What was missing from the coverage? Well, for starters, people missed that McCartney was well aware that Leviticus 18 called a number of sins “abominations” and the coach, himself, consistently referred to racism as an “abomination” before God.

Most importantly, I kept reminding other journalists, McCartney had — in the press conference that started it all — stated that “my own sins” are an abomination before God and just as horrible as the sins of anyone else. However, he was clearly saying that homosexual acts were sinful and as sinful as x, y and z in any biblical list of sinful behaviors.

What he said was clearly offensive. However, I argued that it was crucial to stress that it wasn’t fair or, in the best sense of the word, “accurate” to give readers the impression that McCartney had singled gays out for unique censure and had, in fact, stressed that his own sins were just as abominable to God. The coach stressed that he was a sinner in the eyes of God and needed to repent and be forgiven, just like everybody else.

McCartney’s words were, of course, offensive to many readers no matter how they were parsed. People had every right to protest. However, I argued, if anyone actually wanted to understand what the coach had said they would need to see his words in context, including his judgments on his own sins.

This brings us, of course, to Phil Robertson and his coarse, offensive and highly anti-evangelical (in the sense of serving as effective evangelism) GQ words on homosexual behavior.

[Read more...]

Pondering duck doctrines and our bubble-bound media elite

Let’s see. Where should we begin on this oh-so-bizarre morning?

What will it be, Pope Francis, Santa Claus or Duck Dynasty?

Pope Francis, Santa Claus or Duck Dynasty? As my favorite French History professor at Baylor University used to say, with a world-weary and exasperated sigh: “What a world.”

First, let me offer a few relevant confessions on my part.

I would like to echo the following Twitter comment by one of the scribes who often hangs out in my favorite coffee shop here in our neighborhood on Capitol Hill. Yes, this man is a bit of an elite Yankee, but he is what he is. Ross Douthat works for The New York Times. So, sue him.

I’m good to go with all of that, except for the “Merry Christmas” reference — since we are still in Advent, after all. Douthat must be one of those post-Vatican II Catholics (just kidding).

Another confession: I have never watched a single episode of “Duck Dynasty,” although I have tried to do so several times. It’s just not my style. Frankly, when it comes to the masculine virtues I favor Jane Austen’s Captain Frederick Wentworth over the the guys in the duck crew. I also lived in the mountains of Tennessee for six years (and plan to live there again someday) and I’ve never even watched a NASCAR race on television. I do, however, like barbecue. A lot. I also like ZZ Top and Eastern Orthodox bishops, so I’m OK with the beards.

There, I needed to get all of that off my chest. Now, I can confess that there is one element of the Duck Dynasty media storm that fascinates me.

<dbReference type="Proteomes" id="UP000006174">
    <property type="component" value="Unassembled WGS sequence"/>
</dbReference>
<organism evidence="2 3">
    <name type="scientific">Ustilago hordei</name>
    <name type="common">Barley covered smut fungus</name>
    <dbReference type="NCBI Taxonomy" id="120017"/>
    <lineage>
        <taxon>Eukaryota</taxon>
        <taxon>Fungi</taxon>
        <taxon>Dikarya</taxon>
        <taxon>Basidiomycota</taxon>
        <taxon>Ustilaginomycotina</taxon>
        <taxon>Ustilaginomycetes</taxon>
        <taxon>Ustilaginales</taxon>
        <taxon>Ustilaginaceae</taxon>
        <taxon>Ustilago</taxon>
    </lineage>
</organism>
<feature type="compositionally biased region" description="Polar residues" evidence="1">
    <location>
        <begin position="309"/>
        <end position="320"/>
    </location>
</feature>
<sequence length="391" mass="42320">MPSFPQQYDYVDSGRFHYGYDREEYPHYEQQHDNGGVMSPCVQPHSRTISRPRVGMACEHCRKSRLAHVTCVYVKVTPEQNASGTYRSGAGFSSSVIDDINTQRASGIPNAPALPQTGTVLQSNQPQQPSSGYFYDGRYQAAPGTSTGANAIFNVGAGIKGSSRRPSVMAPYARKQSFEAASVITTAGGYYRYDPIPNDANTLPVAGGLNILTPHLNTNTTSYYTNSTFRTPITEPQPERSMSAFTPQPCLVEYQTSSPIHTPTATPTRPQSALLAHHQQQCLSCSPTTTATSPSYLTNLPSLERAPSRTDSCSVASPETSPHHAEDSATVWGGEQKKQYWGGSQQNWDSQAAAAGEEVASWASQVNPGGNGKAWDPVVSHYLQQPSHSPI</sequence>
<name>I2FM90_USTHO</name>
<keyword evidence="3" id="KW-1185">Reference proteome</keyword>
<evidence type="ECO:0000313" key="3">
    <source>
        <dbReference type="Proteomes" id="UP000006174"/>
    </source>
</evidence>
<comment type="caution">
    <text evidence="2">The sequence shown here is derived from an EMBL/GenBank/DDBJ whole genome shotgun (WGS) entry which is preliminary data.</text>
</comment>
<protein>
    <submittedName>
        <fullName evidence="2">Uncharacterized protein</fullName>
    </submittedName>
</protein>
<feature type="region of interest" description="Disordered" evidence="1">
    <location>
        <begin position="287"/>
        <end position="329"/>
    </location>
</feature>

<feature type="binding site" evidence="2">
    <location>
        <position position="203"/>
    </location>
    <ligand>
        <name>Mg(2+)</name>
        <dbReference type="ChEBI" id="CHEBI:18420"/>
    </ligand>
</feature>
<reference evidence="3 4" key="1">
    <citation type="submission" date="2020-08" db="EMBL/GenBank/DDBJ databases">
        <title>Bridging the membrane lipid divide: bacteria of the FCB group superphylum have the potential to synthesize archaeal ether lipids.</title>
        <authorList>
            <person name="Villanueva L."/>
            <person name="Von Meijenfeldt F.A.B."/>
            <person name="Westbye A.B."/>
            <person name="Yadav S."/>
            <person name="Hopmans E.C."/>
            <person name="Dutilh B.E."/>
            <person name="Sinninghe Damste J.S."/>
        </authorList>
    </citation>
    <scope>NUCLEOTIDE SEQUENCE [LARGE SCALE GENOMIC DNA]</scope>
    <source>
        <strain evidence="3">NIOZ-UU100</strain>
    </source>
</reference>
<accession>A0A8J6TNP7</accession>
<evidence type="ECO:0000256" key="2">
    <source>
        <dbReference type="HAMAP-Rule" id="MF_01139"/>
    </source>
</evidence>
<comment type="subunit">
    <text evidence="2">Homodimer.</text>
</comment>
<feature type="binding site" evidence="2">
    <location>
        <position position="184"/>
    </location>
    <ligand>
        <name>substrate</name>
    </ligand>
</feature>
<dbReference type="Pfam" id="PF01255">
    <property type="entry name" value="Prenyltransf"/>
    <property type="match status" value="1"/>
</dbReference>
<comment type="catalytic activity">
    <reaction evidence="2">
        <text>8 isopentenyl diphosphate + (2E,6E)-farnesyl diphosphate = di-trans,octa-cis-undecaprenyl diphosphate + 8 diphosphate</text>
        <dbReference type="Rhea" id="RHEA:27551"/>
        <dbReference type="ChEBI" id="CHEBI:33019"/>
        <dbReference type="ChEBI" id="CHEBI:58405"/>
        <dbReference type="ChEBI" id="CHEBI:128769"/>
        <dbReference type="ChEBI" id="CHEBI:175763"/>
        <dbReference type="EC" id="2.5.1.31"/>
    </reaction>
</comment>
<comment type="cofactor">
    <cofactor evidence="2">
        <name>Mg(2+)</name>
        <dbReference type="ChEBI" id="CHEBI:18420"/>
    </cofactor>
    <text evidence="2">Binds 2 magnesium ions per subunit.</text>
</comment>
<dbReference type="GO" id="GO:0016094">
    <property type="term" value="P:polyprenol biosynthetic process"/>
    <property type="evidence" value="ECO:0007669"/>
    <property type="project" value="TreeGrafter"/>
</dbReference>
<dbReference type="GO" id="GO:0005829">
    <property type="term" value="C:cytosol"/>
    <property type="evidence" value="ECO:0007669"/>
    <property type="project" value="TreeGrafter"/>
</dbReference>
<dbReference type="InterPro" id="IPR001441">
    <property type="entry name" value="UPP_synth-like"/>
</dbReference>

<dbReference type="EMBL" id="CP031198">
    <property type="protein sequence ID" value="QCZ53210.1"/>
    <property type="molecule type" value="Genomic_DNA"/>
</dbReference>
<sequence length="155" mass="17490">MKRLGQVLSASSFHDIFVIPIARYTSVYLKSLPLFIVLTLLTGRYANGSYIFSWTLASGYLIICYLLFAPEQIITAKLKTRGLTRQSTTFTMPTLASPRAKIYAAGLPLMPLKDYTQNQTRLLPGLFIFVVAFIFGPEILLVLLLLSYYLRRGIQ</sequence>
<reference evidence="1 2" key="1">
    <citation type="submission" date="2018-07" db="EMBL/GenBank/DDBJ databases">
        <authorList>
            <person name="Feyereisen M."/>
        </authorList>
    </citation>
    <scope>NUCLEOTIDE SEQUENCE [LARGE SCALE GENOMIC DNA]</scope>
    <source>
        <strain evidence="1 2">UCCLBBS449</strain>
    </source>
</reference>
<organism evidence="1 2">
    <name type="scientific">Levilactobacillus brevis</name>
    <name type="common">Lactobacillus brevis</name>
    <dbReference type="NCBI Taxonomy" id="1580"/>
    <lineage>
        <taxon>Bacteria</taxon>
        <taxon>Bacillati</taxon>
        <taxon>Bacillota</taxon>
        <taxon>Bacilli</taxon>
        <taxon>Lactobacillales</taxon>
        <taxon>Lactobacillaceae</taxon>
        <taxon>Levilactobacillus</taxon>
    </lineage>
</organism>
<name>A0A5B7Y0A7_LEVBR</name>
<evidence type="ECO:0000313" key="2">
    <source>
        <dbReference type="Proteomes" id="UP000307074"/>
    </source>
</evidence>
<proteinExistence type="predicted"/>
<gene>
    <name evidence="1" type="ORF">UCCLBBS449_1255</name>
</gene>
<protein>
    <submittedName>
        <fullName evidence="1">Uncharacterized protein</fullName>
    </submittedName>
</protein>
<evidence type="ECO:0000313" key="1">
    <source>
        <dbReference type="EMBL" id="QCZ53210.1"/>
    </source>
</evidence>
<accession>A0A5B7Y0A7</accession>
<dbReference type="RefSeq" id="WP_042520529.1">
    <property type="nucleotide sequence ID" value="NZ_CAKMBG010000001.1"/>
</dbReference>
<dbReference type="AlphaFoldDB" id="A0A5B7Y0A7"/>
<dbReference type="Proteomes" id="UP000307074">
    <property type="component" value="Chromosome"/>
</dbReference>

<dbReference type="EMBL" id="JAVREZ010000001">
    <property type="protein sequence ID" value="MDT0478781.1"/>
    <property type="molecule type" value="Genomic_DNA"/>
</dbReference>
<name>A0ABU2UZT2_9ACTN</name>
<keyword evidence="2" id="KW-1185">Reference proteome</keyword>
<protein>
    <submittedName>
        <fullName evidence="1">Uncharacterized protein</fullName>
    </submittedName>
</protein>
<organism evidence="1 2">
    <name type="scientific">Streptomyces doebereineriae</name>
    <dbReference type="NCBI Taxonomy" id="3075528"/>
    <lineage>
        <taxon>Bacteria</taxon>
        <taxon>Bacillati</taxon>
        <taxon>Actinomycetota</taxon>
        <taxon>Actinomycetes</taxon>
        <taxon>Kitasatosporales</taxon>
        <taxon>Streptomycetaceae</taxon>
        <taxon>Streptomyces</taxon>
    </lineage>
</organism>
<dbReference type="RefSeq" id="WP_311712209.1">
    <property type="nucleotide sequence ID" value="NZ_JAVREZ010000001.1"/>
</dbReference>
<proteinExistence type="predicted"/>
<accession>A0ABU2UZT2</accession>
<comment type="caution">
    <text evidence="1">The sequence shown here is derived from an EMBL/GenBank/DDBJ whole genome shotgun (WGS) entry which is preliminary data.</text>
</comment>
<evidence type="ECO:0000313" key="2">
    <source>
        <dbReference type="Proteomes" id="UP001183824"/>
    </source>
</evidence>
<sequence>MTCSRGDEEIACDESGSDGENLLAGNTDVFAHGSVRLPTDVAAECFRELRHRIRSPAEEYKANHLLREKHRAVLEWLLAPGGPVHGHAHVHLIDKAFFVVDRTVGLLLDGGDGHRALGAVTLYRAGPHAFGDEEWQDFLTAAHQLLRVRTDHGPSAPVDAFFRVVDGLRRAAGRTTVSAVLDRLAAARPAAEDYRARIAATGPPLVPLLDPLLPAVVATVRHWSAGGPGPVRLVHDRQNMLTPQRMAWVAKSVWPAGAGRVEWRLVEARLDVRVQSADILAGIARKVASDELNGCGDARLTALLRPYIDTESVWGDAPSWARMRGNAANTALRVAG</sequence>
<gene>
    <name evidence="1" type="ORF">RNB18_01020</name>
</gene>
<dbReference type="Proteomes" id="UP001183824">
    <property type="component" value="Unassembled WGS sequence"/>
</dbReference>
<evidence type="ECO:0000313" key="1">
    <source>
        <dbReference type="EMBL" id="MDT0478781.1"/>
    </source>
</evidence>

Let’s try, for a minute, to ignore duck patriarch Phil Robertson’s reflections on genitalia — although I rather think that if he had rapped that stuff with a strong backbeat, it would have viewed as a kind of elderly Eminem thing. You know, Eminem has to keep his street cred. Elite media folks from places like Harvard and Yale tend to respect street cred way more than they do swamp cred.

No, I want to join the once and always GetReligionista M.Z. Hemingway in thinking that the key to this particular duck blind spot is found in this chunk of Robertson GQ prose:

[Read more...]

Duck, duck, ghost: Media miss faith angle on ‘Duck Dynasty’

YouTube Preview Image

Do you speak duck?

Last Wednesday night, the Season 3 premiere of A&E’s “Duck Dynasty” delivered 8.6 million viewers, beating Fox’s “American Idol” and ABC’s “Modern Family” in the important 18- to 49-year-olds demographic.

In a featured titled “Faith, family and ducks,” I profiled the Robertson family for The Christian Chronicle this past fall:

WEST MONROE, La. — Hollywood, meet the real Robertsons.

A&E’s hit reality series “Duck Dynasty” has made celebrities out of Duck Commander Phil Robertson, his wife Kay and their bearded, camo-clad sons Willie, Jase and Jeptha, not to mention “Uncle Si,” Phil’s younger brother.

As the network portrays it, the series — whose Season 1 finale drew 2.6 million viewers — follows a Louisiana bayou family living the American dream as they operate a thriving duck call and decoy business while staying true to their family values.

For the Robertsons, those values relate to the grace and salvation found in Jesus.

But for the show’s producers, the family’s strong Christian faith seems to be an uncomfortable storyline — one frequently chopped in the editing room.

“They pretty much cut out most of the spiritual things,” Phil Robertson, a one-time honky-tonk operator who gave up his heathen lifestyle in the 1970s, told The Christian Chronicle. “We say them, but they just don’t run them on the show.

“Hollywood has run upon the kingdom of God, and there’s a rub there,” said the Duck Commander, a tenacious personal evangelist who has brought hundreds of souls to new life in the Ouachita River. “Well, we have to be as harmless as a dove and as shrewd as a snake in the way we deal with them.”

The entire Robertson family is active with the White’s Ferry Road Church of Christ, which meets just a few miles from the Duck Commander/Buck Commander warehouse in this northeast Louisiana town of 13,000.

In advance of last week’s season premiere, “Duck Dynasty” got some free publicity: Singer and animal rights activist Morrissey canceled an appearance on ABC’s “Jimmy Kimmel Live” because the Robertsons were scheduled on the same night.

From The Associated Press:

Morrissey says he can’t perform on a show with what he called people who “amount to animal serial killers.”

Phil, Si, Willie and Jase Robertson appeared on Kimmel’s show as scheduled and joked about Morrissey’s absence. But Phil Robertson’s comments also reflected his faith.

“Whoever he is, we love him as our neighbor, hey!” Phil Robertson told Kimmel. The patriarch of the Robertson family also offered to have a Bible study with Morrissey (as you can see in the above video).

Surprisingly enough (or not), the Bible statement — unlike the animal rights issue — did not make it into the mainstream media reports that I read.

Back in October, The New York Times featured the Robertsons and hinted at their faith:

[Read more...]


CLOSE | X

HIDE | X